Why do you teach?

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 Why do we teach? To what extent does our work influence the lives of others, even when we’re not doing so intentionally?

I was inspired to write this post by an email message I received last week from my niece.  The subject of her email was, “Why I teach…” and her message read:

“I received this email from a former student today. It was a much needed and infinitely appreciated reminder after a really tough first week back… xx”

And the forwarded email from her student read:

“Hello Mrs. ______!

I’m not sure if you will remember me or not, but this is ______ from the 2010 grad class. I just wanted to send you a quick message telling you how much I appreciated you as a teacher. Now that I am a full time University student, I can see how much I really learned in your English classes.  I am so thankful that you pushed us to do the best we could and did not settle for average. I most likely did enjoy it at the time, and I am also sure thankful for it now! I feel I will do so much better in my English classes because I had you as a teacher. Your classes were definitely a highlight for me in High School and the class I always looked forward to.

I would also like to thank you for being a caring teacher. When my mom was sick, you were the only teacher who ever asked me how I was doing. That meant a lot to me, and made coming to school a little more bearable.

Thank you for all the hard work you do, and for being an amazing teacher!”

And the “disclaimer” that the student added to the bottom of the email said it all! “Please do not look at this email as an example of my writing ability. I just got out of class and am super tired.”

The letter from this student brought tears to my eyes; tears of pride at what an inspirational and caring teacher my niece is.  Although I’ve never had the opportunity to teach with her, the passion and dedication she demonstrates for education tells me that she is, indeed, an amazing teacher.

So, as a proud aunt, I responded to my niece’s email, telling her, “This letter is a keeper! You definitely made a difference in her life, and I’m sure in the lives of many others who haven’t taken the time to express their feelings to you- so proud to call you my niece! xo”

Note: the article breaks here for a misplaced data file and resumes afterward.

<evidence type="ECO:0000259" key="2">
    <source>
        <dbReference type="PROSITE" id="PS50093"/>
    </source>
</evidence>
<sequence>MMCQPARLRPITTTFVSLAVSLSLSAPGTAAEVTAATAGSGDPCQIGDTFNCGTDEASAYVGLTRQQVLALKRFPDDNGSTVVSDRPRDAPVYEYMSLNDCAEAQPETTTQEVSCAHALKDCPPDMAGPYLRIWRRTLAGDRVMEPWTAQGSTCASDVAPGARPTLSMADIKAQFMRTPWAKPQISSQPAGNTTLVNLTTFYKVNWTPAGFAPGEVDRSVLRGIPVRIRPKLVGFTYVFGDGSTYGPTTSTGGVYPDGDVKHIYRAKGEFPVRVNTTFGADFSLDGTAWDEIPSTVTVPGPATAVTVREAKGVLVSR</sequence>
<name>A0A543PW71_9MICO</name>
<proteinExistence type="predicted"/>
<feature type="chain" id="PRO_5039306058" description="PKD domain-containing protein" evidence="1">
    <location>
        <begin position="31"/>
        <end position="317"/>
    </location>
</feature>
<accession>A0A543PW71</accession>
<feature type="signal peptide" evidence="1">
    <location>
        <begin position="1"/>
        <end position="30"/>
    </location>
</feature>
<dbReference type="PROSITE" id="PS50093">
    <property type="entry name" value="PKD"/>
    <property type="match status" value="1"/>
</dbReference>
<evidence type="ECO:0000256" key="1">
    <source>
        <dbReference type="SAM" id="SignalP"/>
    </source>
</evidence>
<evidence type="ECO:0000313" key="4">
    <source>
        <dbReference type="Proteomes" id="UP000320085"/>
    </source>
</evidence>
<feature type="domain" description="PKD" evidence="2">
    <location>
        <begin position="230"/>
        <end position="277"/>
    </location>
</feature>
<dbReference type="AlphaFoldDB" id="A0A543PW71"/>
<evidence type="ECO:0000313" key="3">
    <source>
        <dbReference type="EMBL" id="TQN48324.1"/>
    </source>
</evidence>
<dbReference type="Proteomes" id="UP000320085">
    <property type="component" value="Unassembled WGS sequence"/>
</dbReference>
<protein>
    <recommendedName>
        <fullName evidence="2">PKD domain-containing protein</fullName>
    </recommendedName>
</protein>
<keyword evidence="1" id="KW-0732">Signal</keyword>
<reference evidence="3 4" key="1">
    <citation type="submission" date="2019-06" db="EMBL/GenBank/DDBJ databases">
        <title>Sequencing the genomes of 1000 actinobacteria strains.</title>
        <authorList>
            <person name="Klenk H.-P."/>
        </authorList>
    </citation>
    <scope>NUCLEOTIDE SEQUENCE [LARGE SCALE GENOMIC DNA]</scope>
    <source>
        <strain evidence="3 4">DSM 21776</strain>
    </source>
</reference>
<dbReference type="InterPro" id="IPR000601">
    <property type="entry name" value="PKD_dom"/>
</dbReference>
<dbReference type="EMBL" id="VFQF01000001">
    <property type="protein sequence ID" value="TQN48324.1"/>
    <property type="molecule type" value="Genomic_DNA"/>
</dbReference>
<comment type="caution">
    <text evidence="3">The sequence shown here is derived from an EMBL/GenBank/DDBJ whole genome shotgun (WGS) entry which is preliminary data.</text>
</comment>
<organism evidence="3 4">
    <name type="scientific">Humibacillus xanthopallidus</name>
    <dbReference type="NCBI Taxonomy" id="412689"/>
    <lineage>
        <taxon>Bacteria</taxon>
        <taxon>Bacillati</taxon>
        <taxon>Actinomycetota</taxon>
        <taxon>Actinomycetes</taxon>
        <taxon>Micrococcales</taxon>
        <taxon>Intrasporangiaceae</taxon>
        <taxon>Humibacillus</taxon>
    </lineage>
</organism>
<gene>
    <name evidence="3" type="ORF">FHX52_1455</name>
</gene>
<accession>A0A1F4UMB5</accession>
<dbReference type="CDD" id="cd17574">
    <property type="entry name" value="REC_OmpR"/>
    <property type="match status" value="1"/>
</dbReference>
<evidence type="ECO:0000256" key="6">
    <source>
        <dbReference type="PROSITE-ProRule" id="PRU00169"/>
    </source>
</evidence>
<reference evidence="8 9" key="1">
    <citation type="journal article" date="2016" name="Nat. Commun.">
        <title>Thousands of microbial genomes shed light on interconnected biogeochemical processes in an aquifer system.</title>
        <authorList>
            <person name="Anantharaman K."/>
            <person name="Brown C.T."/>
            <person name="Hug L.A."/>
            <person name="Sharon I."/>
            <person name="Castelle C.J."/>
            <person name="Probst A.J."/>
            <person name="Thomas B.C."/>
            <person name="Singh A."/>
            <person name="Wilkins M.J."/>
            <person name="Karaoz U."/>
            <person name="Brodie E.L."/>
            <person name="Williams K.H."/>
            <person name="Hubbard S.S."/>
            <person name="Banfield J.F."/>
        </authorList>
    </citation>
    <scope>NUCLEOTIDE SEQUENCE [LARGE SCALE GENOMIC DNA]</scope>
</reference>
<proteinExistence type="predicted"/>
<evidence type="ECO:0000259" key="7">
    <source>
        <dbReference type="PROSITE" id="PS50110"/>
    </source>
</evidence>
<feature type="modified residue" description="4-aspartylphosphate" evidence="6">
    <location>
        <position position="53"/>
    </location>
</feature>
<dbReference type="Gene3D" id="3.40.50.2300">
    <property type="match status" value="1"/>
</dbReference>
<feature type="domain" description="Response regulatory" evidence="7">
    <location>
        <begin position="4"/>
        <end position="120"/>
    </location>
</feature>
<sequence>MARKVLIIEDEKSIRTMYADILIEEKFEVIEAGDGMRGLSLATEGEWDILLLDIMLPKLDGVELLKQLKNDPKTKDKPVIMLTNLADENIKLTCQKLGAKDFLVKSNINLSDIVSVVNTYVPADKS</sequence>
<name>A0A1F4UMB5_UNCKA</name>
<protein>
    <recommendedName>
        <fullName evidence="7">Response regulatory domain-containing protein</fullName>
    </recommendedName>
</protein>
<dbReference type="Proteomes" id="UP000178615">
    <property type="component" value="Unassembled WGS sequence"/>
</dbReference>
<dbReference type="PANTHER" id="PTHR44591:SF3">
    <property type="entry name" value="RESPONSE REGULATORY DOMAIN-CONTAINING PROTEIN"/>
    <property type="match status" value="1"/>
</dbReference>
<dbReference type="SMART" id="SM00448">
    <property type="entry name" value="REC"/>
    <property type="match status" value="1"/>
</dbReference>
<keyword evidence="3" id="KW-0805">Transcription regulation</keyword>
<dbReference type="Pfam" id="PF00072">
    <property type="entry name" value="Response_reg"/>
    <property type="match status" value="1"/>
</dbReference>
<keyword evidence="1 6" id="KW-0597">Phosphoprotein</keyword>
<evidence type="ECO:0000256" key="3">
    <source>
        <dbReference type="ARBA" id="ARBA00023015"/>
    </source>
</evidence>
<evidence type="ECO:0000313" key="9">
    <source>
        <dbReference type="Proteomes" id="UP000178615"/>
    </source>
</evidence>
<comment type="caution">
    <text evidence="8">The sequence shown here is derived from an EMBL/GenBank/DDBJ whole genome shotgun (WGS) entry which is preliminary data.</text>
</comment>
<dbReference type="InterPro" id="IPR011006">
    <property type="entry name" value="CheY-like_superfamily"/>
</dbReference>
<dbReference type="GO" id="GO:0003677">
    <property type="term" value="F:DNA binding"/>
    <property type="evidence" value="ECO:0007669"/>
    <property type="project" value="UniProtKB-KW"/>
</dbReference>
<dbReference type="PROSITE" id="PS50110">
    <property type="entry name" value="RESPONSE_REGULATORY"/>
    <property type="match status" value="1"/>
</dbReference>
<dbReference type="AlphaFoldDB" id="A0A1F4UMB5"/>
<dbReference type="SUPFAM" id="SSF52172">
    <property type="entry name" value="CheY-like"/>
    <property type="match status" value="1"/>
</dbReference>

The response I received back was a  heartwarming surprise, and definitely made me realize why I teach:

“Thank you, Auntie Diane. Her email sure was a beautiful reminder. If only all the students whose lives we’ve touched could articulate it this well. And I’m sure glad that I had such a wonderful role model growing up that helped me decide to become a teacher. (Yes, I mean you!!) xoxo”

And now I’ll go get my Kleenex … and take some time to touch base with two other nieces who are also amazing teachers!

Why do you teach?

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Posted on September 19, 2013, in Uncategorized and tagged , . Bookmark the permalink. 2 Comments.

  1. More often than not, I think teachers are unsung heroes. The average all the way to the super star teacher will have a positive influence on at least some of their students just by the nature of who they are. Teachers are a special breed of cat, so to speak.

    I became a teacher because I really do believe that education is a great equalizer. It is available to all and is an avenue for people who come from any circumstance to achieve whatever it is they dream for themselves.Education in its basic essence should be a hopeful experience. I just had to be a part of that!

    Thanks for the post Diane. It’s always a good thing to remind ourselves why we do what we do to renew our passion for our work!

  2. Diane, after teaching a few years it is always nice to run into or hear from our former students. I like to find out if they are happy? Have they achieved what they wanted to? What do they want to do next? I like to think I had an influence (even if only very small) in who they are today. How wonderful for your niece to get an email explicitly stating how she influenced her student’s life. It reminds me of how I should be more explicit in thanking the people who still influence me today. Thank you Diane, for your support and for your friendship! You are a constant model of someone who is open-minded, fair and passionate about their work.

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